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Copy number variation in schizophrenia in Sweden

Szatkiewicz, J. P., O'Dushlaine, C., Chen, G., Chambert, K., Moran, J. L., Neale, B. M., Fromer, M., Ruderfer, D., Akterin, S., Bergen, S. E., Kähler, A., Magnusson, P. K. E., Kim, Y., Crowley, J..J., Rees, Elliott, Kirov, George, O'Donovan, Michael Conlon, Owen, Michael John, Walters, James Tynan Rhys, Scolnick, E., Sklar, P., Purcell, S., Hultman, C. M., McCarroll, S. A. and Sullivan, P. F. 2014. Copy number variation in schizophrenia in Sweden. Molecular Psychiatry 19 (7) , pp. 762-773. 10.1038/mp.2014.40

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Abstract

Schizophrenia (SCZ) is a highly heritable neuropsychiatric disorder of complex genetic etiology. Previous genome-wide surveys have revealed a greater burden of large, rare copy number variations (CNVs) in SCZ cases and identified multiple rare recurrent CNVs that increase risk of SCZ although with incomplete penetrance and pleiotropic effects. Identification of additional recurrent CNVs and biological pathways enriched for SCZ CNVs requires greater sample sizes. We conducted a genome-wide survey for CNVs associated with SCZ using a Swedish national sample (4719 cases and 5917 controls). High-confidence CNV calls were generated using genotyping array intensity data, and their effect on risk of SCZ was measured. Our data confirm increased burden of large, rare CNVs in SCZ cases as well as significant associations for recurrent 16p11.2 duplications, 22q11.2 deletions and 3q29 deletions. We report a novel association for 17q12 duplications (odds ratio=4.16, P=0.018), previously associated with autism and mental retardation but not SCZ. Intriguingly, gene set association analyses implicate biological pathways previously associated with SCZ through common variation and exome sequencing (calcium channel signaling and binding partners of the fragile X mental retardation protein). We found significantly increased burden of the largest CNVs (>500 kb) in genes present in the postsynaptic density, in genomic regions implicated via SCZ genome-wide association studies and in gene products localized to mitochondria and cytoplasm. Our findings suggest that multiple lines of genomic inquiry—genome-wide screens for CNVs, common variation and exonic variation—are converging on similar sets of pathways and/or genes.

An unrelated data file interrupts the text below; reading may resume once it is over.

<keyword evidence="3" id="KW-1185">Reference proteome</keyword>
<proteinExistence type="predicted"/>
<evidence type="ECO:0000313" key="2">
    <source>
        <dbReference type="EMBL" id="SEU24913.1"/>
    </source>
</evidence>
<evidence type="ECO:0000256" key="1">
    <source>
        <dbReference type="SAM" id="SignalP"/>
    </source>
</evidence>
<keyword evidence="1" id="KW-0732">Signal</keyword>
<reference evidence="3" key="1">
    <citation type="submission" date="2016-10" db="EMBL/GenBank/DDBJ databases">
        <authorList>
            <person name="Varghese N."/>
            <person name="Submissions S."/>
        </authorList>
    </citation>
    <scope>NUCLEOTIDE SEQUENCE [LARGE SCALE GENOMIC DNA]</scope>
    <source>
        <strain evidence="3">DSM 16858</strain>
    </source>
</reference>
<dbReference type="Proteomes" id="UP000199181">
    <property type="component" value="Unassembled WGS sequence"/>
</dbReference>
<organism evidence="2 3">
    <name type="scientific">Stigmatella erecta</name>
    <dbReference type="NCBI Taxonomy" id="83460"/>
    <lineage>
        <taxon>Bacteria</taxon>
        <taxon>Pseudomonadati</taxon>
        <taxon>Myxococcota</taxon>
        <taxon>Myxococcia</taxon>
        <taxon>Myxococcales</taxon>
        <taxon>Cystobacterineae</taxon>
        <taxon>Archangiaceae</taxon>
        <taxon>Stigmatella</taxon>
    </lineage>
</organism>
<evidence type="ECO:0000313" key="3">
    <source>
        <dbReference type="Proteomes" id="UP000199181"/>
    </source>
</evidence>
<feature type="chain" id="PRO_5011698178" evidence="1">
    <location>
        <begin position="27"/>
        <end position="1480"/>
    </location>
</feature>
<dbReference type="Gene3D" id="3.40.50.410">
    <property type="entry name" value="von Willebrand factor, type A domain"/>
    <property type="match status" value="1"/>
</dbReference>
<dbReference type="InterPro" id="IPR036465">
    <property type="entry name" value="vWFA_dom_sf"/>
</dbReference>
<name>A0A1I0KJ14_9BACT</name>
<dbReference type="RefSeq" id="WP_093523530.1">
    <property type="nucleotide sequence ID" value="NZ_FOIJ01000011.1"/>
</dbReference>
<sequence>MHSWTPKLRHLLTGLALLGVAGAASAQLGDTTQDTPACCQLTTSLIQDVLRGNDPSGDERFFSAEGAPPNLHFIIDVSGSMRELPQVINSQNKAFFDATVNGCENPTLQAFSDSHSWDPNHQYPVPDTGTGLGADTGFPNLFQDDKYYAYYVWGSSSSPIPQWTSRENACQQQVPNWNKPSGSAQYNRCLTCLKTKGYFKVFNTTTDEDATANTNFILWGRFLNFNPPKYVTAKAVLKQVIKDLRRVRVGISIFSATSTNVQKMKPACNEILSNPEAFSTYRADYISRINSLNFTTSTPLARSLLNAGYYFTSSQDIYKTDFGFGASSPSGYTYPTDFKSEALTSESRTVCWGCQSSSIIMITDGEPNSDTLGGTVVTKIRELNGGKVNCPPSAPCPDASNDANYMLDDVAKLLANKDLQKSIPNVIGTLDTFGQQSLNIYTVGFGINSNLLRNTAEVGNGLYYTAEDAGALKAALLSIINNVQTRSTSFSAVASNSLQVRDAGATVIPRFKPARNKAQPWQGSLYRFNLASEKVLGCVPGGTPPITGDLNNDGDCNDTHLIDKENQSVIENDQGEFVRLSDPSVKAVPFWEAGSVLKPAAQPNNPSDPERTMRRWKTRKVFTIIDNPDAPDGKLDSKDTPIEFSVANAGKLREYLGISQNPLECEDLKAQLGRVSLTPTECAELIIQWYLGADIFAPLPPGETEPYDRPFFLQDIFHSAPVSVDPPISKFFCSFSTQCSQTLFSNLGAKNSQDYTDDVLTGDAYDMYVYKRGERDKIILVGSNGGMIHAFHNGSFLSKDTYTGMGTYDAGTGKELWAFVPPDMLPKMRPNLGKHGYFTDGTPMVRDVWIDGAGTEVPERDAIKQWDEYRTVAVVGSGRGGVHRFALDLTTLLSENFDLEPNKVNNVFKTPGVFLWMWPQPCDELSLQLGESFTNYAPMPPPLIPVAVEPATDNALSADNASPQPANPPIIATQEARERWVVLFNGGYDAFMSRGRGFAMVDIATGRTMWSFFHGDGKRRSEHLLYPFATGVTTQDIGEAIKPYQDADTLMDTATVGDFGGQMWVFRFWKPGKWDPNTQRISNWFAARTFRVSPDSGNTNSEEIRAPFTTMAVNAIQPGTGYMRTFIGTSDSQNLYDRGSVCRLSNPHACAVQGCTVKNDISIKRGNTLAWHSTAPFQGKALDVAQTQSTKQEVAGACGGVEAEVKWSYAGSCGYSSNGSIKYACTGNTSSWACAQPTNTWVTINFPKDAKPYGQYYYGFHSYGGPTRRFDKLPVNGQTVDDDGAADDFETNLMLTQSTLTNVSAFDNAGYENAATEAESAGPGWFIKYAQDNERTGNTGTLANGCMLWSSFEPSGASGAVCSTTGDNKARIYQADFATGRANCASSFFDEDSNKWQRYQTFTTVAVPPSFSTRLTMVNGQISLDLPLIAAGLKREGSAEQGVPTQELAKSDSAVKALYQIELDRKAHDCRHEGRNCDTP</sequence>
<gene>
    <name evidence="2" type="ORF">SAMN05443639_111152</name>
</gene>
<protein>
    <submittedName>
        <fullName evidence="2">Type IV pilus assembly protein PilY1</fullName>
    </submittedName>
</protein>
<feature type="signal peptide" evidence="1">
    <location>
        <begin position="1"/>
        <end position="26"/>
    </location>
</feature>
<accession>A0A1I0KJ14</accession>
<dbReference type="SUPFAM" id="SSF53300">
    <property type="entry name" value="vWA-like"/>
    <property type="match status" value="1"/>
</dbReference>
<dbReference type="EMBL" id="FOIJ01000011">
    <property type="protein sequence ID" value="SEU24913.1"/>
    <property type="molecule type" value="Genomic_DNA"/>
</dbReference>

Item Type: Article
Date Type: Publication
Status: Published
Schools: MRC Centre for Neuropsychiatric Genetics and Genomics (CNGG)
Medicine
Neuroscience and Mental Health Research Institute (NMHRI)
Subjects: D History General and Old World > DL Northern Europe. Scandinavia
R Medicine > R Medicine (General)
R Medicine > RC Internal medicine > RC0321 Neuroscience. Biological psychiatry. Neuropsychiatry
Publisher: Nature Publishing Group
ISSN: 1359-4184
Last Modified: 19 Feb 2019 21:49
URI: http://orca.cf.ac.uk/id/eprint/74913

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